2 min readApr 8, 2022


Book Two, Chapter 196: Aloneness

My first thought in the morning, even before realizing I’m thinking, is: I am alone.

This thought brings on a feeling of fear. It brings a thud to my stomach.

My Twelve-Step friends talk of answering this fear with the knowledge that they aren’t alone, that their Higher Power is always with them. But this doesn’t work for me. I don’t believe in a Higher Power — at least, not a higher power that is a Supernatural Being.

Ernie welcomed the light of morning — it meant he had made it through another night. He feared the dark. He didn’t want Hoot Owl to leave the bed. If I did, and he awakened and found me gone, he came looking for me. “I can’t sleep without you,” he’d say. And I’d say: “Oh yes you can. You just don’t think you can.” It was the answer I flipped back to him, without thinking. Just another one of my automatics.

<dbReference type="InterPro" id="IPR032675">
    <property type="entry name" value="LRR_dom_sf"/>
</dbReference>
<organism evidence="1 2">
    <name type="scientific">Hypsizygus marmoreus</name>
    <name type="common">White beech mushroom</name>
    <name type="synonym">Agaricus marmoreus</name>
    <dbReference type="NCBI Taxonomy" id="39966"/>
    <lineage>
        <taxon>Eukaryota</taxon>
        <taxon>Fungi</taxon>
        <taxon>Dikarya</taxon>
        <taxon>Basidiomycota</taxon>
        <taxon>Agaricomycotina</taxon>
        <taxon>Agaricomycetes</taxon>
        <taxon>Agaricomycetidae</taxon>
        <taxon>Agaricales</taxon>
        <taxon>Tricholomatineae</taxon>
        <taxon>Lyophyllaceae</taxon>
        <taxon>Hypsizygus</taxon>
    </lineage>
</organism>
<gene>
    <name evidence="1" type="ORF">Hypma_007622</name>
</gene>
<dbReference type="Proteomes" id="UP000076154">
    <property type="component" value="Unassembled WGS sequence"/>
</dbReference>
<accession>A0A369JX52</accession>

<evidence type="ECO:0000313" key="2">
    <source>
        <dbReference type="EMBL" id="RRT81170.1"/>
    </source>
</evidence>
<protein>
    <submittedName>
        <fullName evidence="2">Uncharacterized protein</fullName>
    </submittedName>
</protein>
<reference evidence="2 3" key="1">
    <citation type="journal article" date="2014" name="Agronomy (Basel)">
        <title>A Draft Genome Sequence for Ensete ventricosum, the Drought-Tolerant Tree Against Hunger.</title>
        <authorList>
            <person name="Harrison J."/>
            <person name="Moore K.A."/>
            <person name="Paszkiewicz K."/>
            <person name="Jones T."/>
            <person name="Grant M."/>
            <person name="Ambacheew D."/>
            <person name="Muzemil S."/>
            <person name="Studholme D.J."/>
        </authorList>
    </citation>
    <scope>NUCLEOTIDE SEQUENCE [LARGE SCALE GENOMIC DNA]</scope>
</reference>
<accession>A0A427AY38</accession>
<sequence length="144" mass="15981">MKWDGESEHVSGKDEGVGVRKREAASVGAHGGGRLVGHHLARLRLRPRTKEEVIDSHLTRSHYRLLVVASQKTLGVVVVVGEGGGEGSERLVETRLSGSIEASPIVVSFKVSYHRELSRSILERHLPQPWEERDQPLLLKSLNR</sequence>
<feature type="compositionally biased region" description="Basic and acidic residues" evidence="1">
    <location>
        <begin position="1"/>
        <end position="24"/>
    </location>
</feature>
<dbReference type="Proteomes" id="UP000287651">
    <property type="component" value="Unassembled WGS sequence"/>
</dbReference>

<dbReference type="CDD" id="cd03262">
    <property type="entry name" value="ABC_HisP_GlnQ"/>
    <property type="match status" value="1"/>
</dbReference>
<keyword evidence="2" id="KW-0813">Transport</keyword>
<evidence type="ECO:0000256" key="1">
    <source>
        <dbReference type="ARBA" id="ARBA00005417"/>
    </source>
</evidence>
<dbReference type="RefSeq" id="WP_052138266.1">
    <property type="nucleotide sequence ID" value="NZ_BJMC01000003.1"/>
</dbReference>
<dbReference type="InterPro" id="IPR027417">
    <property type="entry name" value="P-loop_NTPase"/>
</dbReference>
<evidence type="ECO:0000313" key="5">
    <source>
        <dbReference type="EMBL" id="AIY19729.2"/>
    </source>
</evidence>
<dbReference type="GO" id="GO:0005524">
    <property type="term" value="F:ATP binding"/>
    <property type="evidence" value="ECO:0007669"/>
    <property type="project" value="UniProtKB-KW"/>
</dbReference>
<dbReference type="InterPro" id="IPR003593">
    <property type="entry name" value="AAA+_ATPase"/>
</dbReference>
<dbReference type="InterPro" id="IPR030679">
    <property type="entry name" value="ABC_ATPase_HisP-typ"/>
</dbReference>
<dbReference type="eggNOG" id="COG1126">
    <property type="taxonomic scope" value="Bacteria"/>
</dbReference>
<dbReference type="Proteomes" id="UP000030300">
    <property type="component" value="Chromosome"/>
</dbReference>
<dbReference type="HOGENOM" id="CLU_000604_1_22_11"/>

Only once did I get into the hospital bed with him. This was after he lost the power of speech, of all movement, when he couldn’t blink his eye or move his tongue. He stared out at nothing, but his mind was not frozen, not entirely, and he could still hear. Joshua wanted to take him home. “Christy and I will make room for a hospital bed. We’ll have music going and candles burning. I don’t want Daddy to stay in this hospital any longer.”

This is when I finally lay next to you. “We’re taking you home, Ernie. Is that what you want? I think it’s what you want. Joshua and Christy will prepare the living room for you. We’ll call an ambulance. We’ll take you home to be with your writing and your books and your paintings.”

I don’t remember hugging you, even then, or kissing you, and you didn’t have the power to touch me or even to blink a reply. But your heard me. I know you heard me.


My writer husband’s favorite nickname for me was Ernestina, so in this 2-book memoir, he is Ernie. This is his story, our story, and my story. I invite you in.